It’s a strange coincidence that Sir Roger Moore, 007 No. 003, died only about 48 hours after the premiere of the very funny Hulu documentary Becoming Bond, about one-and-done 007 George Lazenby — who, incredibly, landed the most sought-after role in showbiz (circa 1968) with double-oh-zero prior acting experience.
I’ll never get tired of this real-life story. And the Bond flick that resulted, On Her Majesty’s Secret Service, is in my Bond Top Five, way above of any of the Moore entries. Anyway, I wrote about all this for the weekend crowd. And I fan-casted Matt Gourley, again.
My pal-for-life Glen Weldon is Down Under this week—like Quigley, like Jackman, like Michael J. “Crocodile” Dundee—but I was glad to be part of a reduced Pop Culture Happy Hour panel along with host Linda Holmes and regular Stephen Thompson to dissect the messy but fascinating prequel-sequel Alien: Covenant and to marvel at how the political satire Veep has stayed so strong for six seasons. At the end of the episode, I give a little love to little-loved—by me, anyway—replacement 007 Sir Roger Moore, who passed away this week at the age of 89. You can hear the full episode here or embedded below.
Posted in movies, podcasts
Tagged 007, ALIEN, Aliens, H.R. Giger, James Bond, Linda Holmes, NPR, Pop Culture Happy Hour, PROMETHEUS, Ridley Scott, Roger Moore, shameless self-promotion, Stephen Thompson, Veep
Sitting down to review the new Pirates of the Caribbean, I knew for a fact that I’d seen all four of the prior movies but I couldn’t remember a thing about any of them, except that one had Keith Richards in it for a minute. I expect I’ll forget this one, too, though I wouldn’t be averse to catching it on a double or triple-bill on a nice summer night at the Bengies Drive-In.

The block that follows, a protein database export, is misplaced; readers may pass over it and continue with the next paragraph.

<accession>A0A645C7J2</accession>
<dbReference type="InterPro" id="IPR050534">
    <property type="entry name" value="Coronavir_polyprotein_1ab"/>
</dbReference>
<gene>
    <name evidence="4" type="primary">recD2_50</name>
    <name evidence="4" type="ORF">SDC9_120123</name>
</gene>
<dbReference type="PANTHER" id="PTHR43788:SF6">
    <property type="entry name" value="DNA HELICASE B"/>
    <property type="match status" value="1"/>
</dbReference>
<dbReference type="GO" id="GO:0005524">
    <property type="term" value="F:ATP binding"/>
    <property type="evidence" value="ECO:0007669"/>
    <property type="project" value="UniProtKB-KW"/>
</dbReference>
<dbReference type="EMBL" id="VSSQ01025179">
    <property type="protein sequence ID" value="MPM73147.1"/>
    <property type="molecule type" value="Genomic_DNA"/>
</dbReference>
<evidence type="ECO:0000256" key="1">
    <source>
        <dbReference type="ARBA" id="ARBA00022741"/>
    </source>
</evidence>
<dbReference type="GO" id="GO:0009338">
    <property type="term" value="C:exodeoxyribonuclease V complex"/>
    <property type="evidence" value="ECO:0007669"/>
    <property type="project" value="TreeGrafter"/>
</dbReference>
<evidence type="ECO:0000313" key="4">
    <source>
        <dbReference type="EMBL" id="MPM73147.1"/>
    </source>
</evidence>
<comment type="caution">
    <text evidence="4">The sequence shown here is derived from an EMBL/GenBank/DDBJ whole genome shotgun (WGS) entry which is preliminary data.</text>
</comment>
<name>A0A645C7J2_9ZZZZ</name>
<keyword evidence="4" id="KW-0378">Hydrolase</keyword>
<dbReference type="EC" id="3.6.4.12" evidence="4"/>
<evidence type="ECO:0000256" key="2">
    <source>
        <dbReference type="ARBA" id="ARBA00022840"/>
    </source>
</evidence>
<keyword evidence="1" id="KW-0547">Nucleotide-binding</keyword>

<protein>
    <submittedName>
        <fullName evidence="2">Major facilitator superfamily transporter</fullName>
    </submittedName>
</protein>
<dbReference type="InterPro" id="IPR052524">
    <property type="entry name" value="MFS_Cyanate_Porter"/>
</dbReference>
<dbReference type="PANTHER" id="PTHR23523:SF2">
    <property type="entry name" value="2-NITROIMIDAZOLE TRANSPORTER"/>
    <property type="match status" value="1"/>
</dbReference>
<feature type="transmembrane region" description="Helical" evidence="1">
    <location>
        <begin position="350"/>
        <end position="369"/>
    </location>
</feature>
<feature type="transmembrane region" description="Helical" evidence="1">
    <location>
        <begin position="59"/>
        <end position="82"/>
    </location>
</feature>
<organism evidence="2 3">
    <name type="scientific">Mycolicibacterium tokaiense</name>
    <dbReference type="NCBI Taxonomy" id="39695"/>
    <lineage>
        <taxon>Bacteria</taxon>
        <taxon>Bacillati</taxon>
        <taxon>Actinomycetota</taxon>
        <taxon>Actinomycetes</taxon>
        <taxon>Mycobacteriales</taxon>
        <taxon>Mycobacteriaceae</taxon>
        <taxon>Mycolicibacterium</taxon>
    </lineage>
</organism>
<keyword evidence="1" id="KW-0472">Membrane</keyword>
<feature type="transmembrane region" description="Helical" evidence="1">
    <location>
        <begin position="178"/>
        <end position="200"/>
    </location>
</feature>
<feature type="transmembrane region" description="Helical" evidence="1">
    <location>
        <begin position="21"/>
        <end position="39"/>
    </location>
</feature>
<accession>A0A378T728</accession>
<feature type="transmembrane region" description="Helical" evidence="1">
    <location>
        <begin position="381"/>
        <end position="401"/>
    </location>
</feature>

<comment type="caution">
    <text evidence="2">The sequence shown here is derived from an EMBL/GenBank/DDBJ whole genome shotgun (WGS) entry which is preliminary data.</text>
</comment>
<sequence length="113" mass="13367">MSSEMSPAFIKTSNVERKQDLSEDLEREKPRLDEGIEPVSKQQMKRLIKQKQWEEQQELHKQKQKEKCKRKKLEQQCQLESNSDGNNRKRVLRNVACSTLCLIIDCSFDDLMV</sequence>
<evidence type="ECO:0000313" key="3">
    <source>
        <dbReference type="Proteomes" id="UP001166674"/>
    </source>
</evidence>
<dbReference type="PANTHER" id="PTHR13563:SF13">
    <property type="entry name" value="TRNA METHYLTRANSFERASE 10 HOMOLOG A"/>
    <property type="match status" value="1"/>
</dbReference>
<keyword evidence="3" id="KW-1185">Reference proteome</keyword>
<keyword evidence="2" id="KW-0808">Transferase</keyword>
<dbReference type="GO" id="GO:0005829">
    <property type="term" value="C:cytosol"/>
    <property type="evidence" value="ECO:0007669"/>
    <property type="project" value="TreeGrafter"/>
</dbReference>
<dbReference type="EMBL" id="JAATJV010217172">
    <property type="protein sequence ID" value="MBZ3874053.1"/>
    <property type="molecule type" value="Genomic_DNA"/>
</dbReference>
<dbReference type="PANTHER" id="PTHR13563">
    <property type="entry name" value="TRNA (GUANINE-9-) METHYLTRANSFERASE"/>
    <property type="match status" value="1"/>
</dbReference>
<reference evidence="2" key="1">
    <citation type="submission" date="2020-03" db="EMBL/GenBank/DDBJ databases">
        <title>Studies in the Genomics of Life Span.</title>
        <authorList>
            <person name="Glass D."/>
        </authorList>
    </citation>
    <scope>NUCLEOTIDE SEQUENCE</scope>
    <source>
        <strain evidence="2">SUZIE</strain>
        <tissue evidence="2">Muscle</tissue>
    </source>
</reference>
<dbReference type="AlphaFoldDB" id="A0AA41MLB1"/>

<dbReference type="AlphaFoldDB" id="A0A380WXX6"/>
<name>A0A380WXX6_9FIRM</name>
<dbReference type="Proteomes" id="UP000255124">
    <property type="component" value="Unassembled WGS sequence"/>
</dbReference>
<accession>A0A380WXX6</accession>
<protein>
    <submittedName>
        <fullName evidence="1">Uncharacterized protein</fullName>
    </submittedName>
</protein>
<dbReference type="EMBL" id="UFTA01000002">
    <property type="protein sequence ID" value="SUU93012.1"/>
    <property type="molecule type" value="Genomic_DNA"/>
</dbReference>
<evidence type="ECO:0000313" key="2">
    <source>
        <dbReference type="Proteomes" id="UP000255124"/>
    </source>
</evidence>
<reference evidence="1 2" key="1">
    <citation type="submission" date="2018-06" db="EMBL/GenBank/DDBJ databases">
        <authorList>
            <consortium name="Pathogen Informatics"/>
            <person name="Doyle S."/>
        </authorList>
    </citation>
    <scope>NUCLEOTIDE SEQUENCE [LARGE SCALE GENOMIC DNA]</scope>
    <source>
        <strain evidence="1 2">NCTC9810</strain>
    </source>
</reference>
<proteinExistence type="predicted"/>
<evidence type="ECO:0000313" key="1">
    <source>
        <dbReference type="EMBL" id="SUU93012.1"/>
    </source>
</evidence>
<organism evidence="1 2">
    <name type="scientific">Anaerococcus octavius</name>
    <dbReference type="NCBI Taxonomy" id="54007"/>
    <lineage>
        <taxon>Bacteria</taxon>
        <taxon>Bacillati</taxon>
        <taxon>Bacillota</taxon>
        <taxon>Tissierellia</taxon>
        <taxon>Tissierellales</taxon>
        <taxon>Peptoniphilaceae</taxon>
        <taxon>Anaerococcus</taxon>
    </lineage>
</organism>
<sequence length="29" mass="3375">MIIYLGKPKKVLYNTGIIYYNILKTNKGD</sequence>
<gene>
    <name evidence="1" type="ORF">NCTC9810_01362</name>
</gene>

My fanboyish impulses mostly come out whenever there’s a new ALIEN. Mostly.
I tried not to splash too much corrosive blood on the deck in my dissection of Alien: Covenant.
Can a working actor get famous in one of Shakespeare’s least-famous plays? In this week’s Washington City Paper, available wherever finer alt-weeklies are given away gratis, I profile the hardworking and versatile titan of stage and stage Mr. Ian Merrill Peakes. He’s currently appearing in the Folger Theatre‘s Timon of Athens, the “Hey Bulldog” of the Shakespearean canon.
It’s a tradition! Here once again
I choose a dozen movies due in the next three months for which I’ve got medium-high hopes.
Robert Schenkkahn’s Building the Wall, a terrifyingly plausible future-history of the Trump Administration that Forum Theatre has scrambled to shoehorn into their season, is a cry of warning that requires little suspension of disbelief.
I saw the show at Arena Stage last week in the first part of its bifurcated, two-venue run. It’s at Forum’s Silver Spring performance space May 18-17. Go. My review is in this week’s Washington City Paper, along with one of The Shakespeare Theatre’s Company’s more-is-less Macbeth.
Posted in theatre
Tagged Chris Genebach, Eric Messner, Erica Chamblee, Forum Theatre, Logan Vaughn, Michael Dove, Mosaic Theatre, play reviews, President Trump, Robert Schenkkan, speculative fiction, Tracy Conyer Lee, Washington City Paper